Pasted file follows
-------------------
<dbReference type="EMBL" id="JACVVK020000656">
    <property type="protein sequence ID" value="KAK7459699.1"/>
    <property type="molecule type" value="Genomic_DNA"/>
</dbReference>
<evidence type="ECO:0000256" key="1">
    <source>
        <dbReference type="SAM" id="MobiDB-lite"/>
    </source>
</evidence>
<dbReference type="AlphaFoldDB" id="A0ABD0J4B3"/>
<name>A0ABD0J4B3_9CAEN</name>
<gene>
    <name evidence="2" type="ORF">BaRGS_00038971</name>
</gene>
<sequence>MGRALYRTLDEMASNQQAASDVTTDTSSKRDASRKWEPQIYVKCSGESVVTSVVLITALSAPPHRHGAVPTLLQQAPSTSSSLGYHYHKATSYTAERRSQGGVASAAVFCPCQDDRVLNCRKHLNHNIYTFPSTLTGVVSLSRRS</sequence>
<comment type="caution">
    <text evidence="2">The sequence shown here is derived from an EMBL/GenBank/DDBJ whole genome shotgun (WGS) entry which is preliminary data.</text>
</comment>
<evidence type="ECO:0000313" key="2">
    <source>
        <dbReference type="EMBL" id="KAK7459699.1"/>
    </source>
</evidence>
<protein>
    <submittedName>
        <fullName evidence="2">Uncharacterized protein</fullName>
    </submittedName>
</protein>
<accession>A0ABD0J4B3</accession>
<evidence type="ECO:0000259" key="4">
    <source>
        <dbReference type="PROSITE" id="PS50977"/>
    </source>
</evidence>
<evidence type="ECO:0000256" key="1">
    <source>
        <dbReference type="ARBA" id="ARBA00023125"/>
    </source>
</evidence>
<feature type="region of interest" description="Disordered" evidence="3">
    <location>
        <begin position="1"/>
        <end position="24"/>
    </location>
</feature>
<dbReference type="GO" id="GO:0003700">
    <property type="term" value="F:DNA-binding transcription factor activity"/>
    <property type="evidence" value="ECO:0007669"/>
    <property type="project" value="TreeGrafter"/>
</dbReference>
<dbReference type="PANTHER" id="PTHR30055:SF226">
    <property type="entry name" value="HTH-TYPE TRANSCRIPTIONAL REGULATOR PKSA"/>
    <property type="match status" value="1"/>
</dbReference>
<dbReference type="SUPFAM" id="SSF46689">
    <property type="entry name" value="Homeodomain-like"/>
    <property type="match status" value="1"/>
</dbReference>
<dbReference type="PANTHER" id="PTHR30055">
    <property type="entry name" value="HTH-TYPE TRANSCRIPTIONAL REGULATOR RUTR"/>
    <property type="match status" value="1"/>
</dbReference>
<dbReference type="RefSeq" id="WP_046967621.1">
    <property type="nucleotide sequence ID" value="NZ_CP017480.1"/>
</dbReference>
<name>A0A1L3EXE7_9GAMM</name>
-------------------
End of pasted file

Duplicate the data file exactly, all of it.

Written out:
<dbReference type="EMBL" id="JACVVK020000656">
    <property type="protein sequence ID" value="KAK7459699.1"/>
    <property type="molecule type" value="Genomic_DNA"/>
</dbReference>
<evidence type="ECO:0000256" key="1">
    <source>
        <dbReference type="SAM" id="MobiDB-lite"/>
    </source>
</evidence>
<dbReference type="AlphaFoldDB" id="A0ABD0J4B3"/>
<name>A0ABD0J4B3_9CAEN</name>
<gene>
    <name evidence="2" type="ORF">BaRGS_00038971</name>
</gene>
<sequence>MGRALYRTLDEMASNQQAASDVTTDTSSKRDASRKWEPQIYVKCSGESVVTSVVLITALSAPPHRHGAVPTLLQQAPSTSSSLGYHYHKATSYTAERRSQGGVASAAVFCPCQDDRVLNCRKHLNHNIYTFPSTLTGVVSLSRRS</sequence>
<comment type="caution">
    <text evidence="2">The sequence shown here is derived from an EMBL/GenBank/DDBJ whole genome shotgun (WGS) entry which is preliminary data.</text>
</comment>
<evidence type="ECO:0000313" key="2">
    <source>
        <dbReference type="EMBL" id="KAK7459699.1"/>
    </source>
</evidence>
<protein>
    <submittedName>
        <fullName evidence="2">Uncharacterized protein</fullName>
    </submittedName>
</protein>
<accession>A0ABD0J4B3</accession>
<evidence type="ECO:0000259" key="4">
    <source>
        <dbReference type="PROSITE" id="PS50977"/>
    </source>
</evidence>
<evidence type="ECO:0000256" key="1">
    <source>
        <dbReference type="ARBA" id="ARBA00023125"/>
    </source>
</evidence>
<feature type="region of interest" description="Disordered" evidence="3">
    <location>
        <begin position="1"/>
        <end position="24"/>
    </location>
</feature>
<dbReference type="GO" id="GO:0003700">
    <property type="term" value="F:DNA-binding transcription factor activity"/>
    <property type="evidence" value="ECO:0007669"/>
    <property type="project" value="TreeGrafter"/>
</dbReference>
<dbReference type="PANTHER" id="PTHR30055:SF226">
    <property type="entry name" value="HTH-TYPE TRANSCRIPTIONAL REGULATOR PKSA"/>
    <property type="match status" value="1"/>
</dbReference>
<dbReference type="SUPFAM" id="SSF46689">
    <property type="entry name" value="Homeodomain-like"/>
    <property type="match status" value="1"/>
</dbReference>
<dbReference type="PANTHER" id="PTHR30055">
    <property type="entry name" value="HTH-TYPE TRANSCRIPTIONAL REGULATOR RUTR"/>
    <property type="match status" value="1"/>
</dbReference>
<dbReference type="RefSeq" id="WP_046967621.1">
    <property type="nucleotide sequence ID" value="NZ_CP017480.1"/>
</dbReference>
<name>A0A1L3EXE7_9GAMM</name>